The city council's Transportation and Environment Committee failed Monday afternoon to vote on a proposed ordinance to regulate booting vehicles in private parking lots, opting instead to hold a third meeting on the issue. After some committee members asked questions already outlined in the briefing and others sought to modify the city staff's recommendation, chair Linda Koop said there were "too many outstanding questions" and called for a second special meeting to be held before the council's July recess to get answers.
Although the Legislature on May 27 passed a state law regulating the practice, the city is pushing to get its own ordinance on the books after KTVT-Channel 11 exposed the havoc in Deep Ellum and downtown resulting from booting. The state law will take effect September 1 if Governor Rick Perry doesn't veto it, but John Brunk, assistant director of Public Works and Transportation, told us the proposed city ordinance allows the city to be more restrictive.
"Based on we've seen so far, I don't think anything we're proposing is inconsistent with the state law," he told Unfair Park.
The ordinance is similar to one passed in September 2008 in Houston, which requires parking lots to issue customers a receipt by a machine or attendant if they want to boot nonpayers. Houston Senator John Whitmire introduced SB 2153, which you can read on pages 43 through 49 of yesterday's briefing.
Brunk said the Texas Department of Licensing and Regulation has the ability to add more rules as it sees fit, and the city will modify whatever ordinance is approved when the state law is finalized and enacted.
"We need to get a regulation in place that puts some controls on it, and then let those within the industry respond," he told Unfair Park. "The market will tell us if this ordinance works or not. If nobody puts a machine in and they all start towing like crazy, we're gonna know that we went the wrong way."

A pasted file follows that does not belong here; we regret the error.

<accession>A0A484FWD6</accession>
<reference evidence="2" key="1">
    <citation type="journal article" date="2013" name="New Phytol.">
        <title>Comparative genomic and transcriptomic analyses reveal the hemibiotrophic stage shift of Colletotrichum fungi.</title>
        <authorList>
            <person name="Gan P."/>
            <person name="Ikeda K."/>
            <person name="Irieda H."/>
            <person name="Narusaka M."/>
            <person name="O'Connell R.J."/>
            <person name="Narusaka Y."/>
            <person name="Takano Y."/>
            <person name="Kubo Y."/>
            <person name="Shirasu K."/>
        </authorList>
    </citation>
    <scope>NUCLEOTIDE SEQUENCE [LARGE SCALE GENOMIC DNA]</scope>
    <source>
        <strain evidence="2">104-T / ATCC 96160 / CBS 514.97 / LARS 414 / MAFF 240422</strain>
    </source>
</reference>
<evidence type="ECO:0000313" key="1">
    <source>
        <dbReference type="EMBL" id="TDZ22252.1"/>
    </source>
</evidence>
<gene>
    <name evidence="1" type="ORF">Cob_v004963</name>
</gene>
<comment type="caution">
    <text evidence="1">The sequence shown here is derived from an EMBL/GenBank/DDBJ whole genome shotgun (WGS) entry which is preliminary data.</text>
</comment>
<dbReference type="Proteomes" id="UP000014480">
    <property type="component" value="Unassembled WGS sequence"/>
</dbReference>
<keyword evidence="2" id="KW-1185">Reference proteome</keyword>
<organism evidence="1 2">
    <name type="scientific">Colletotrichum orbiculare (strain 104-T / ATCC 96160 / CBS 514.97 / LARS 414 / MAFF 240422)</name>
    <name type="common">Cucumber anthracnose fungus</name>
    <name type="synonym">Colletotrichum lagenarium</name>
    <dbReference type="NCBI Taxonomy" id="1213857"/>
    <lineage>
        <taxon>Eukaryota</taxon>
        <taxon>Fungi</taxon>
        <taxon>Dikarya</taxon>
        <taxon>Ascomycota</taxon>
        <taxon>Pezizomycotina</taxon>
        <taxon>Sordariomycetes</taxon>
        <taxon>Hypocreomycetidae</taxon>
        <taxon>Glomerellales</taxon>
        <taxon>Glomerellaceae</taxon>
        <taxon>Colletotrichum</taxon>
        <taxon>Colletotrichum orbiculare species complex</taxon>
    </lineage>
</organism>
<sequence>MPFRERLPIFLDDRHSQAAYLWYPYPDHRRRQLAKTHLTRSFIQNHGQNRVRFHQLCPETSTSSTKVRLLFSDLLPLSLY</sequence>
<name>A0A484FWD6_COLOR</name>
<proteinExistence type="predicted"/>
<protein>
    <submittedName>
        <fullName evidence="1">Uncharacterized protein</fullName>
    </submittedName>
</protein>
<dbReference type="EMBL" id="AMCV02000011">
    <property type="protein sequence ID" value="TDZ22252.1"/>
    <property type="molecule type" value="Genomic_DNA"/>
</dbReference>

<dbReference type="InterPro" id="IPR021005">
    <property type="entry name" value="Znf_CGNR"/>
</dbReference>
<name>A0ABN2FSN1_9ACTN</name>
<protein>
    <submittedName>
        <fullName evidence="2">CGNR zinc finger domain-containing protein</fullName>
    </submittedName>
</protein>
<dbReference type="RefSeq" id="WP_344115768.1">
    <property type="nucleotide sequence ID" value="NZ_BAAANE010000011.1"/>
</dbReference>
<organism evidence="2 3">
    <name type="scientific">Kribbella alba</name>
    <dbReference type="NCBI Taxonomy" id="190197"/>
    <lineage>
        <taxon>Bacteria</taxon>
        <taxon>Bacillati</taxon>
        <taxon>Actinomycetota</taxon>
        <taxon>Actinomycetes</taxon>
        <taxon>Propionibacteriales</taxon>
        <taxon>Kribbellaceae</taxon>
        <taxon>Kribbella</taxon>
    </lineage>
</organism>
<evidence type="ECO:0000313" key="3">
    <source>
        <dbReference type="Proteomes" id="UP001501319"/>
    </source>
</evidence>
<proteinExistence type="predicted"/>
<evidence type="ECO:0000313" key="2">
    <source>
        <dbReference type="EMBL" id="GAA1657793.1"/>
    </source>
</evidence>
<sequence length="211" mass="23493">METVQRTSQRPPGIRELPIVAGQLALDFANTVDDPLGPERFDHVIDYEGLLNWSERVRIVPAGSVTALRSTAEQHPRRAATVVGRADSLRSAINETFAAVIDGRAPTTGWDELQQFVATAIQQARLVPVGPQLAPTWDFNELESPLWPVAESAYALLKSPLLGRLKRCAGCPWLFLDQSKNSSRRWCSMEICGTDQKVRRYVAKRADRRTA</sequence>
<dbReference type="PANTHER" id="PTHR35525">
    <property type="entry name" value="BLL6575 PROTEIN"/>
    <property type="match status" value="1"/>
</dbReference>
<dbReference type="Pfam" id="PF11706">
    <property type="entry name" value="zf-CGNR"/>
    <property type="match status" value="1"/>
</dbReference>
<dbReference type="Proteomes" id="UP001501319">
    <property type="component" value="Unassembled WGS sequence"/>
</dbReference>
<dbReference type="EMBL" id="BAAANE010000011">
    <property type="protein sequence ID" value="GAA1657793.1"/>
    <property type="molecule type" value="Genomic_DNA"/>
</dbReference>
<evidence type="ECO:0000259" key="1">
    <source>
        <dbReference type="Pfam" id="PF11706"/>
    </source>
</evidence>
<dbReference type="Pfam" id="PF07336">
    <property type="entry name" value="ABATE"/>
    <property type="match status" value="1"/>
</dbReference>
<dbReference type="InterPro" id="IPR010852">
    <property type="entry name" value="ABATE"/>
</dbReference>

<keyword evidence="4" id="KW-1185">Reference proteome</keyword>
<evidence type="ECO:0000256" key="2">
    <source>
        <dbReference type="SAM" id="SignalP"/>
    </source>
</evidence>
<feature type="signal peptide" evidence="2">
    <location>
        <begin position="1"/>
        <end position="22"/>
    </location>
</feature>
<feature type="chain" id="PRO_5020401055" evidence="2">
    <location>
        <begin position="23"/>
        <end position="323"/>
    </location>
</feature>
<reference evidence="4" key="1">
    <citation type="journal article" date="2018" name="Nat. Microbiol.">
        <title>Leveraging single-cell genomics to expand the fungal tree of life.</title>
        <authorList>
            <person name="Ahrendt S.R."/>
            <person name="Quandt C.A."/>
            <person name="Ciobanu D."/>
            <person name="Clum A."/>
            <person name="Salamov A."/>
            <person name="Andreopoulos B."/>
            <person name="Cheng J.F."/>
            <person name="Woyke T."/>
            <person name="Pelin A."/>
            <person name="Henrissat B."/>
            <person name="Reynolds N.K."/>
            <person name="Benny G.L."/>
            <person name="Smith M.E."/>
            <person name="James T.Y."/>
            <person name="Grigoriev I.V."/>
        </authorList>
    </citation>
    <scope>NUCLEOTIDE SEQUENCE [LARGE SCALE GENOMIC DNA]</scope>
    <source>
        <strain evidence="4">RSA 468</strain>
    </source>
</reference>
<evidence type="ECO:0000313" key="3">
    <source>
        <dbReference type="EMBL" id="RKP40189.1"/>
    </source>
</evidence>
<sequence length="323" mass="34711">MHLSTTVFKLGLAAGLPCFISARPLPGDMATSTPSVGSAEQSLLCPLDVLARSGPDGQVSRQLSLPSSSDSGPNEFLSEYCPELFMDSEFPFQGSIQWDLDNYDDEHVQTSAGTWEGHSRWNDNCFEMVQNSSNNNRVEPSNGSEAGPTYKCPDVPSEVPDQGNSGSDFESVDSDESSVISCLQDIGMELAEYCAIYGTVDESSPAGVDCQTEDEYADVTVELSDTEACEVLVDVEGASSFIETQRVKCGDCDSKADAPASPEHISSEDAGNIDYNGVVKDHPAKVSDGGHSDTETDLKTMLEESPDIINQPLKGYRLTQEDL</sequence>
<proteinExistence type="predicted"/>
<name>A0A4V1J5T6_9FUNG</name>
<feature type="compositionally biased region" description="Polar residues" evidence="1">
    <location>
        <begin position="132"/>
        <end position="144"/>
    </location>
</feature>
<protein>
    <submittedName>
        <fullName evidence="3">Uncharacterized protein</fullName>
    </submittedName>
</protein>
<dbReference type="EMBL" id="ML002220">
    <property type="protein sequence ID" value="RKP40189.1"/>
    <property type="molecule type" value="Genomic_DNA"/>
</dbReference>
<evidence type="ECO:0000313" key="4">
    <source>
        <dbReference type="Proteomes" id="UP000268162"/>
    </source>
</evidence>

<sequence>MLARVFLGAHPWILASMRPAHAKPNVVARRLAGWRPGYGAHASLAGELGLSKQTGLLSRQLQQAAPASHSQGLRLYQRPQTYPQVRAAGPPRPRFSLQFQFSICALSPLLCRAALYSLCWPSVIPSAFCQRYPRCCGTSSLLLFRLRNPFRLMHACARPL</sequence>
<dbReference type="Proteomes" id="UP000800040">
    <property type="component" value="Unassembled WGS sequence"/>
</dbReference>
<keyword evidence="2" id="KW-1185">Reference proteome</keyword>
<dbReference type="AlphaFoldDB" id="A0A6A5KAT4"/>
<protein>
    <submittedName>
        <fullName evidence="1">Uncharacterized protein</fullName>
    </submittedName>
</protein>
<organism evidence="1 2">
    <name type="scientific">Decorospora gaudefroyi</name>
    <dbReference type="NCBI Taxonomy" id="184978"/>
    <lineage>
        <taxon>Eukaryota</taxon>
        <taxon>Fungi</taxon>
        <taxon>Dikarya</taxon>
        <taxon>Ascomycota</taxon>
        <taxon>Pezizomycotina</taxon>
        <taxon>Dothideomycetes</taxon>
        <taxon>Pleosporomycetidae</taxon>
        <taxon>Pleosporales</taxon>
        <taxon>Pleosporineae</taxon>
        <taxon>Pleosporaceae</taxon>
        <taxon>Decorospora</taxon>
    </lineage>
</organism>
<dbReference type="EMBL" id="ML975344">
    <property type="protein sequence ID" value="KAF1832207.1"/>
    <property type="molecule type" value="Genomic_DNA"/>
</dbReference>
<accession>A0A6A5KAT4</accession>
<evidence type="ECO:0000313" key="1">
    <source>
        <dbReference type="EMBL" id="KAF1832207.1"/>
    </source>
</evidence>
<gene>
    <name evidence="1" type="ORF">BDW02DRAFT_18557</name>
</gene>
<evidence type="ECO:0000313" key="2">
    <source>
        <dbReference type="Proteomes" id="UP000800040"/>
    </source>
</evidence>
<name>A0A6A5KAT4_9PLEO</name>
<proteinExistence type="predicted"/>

After an initial March 23 briefing, the committee asked city staff to bring a detailed plan back April 27, with a full council vote expected May 13. However, the second briefing wasn't scheduled until May 26, and it was postponed because the committee spent its time arguing the merits of allowing additional concessionaires at Love Field airport.
Monday's special meeting included the exact same documents provided to committee members May 26, with the exception of an update regarding the state law's approval by the Legislature. Yet some of them, most notably Carolyn Davis, clearly hadn't done their homework.
Davis, who waltzed in 15 minutes late, spoke first after Brunk briefed the committee. She directed him to page 27 of the briefing, where it reads: "Boot company would be able to collect outstanding parking fees for the operator."
"From the operator of the parking lot?" she asked.
We're guessing she misread "for" as "from," but that simply doesn't make sense. You've got various parties involved here: the customer, the parking lot owner, the parking lot operator and the booting company. Some lot owners are also operators (something we'll get into in a second), but that doesn't matter.
So let's assume a customer doesn't pay for parking on an operator's lot. A booting company comes out and boots the car. The customer calls the phone number on their windshield, and the booting company is back again, this time requiring somewhere between 50 and 100 bucks to take off the boot.
The bullet point merely explained that the booting company would also have the ability to collect the unpaid parking as well.
Pretty simple. But not for Davis. Apparently, she thought the booting company would be able to collect outstanding parking fees from the operator, which again is illogical.
"How would they do that?" she followed, after Brunk told her the parking fees would be collecting from the customer.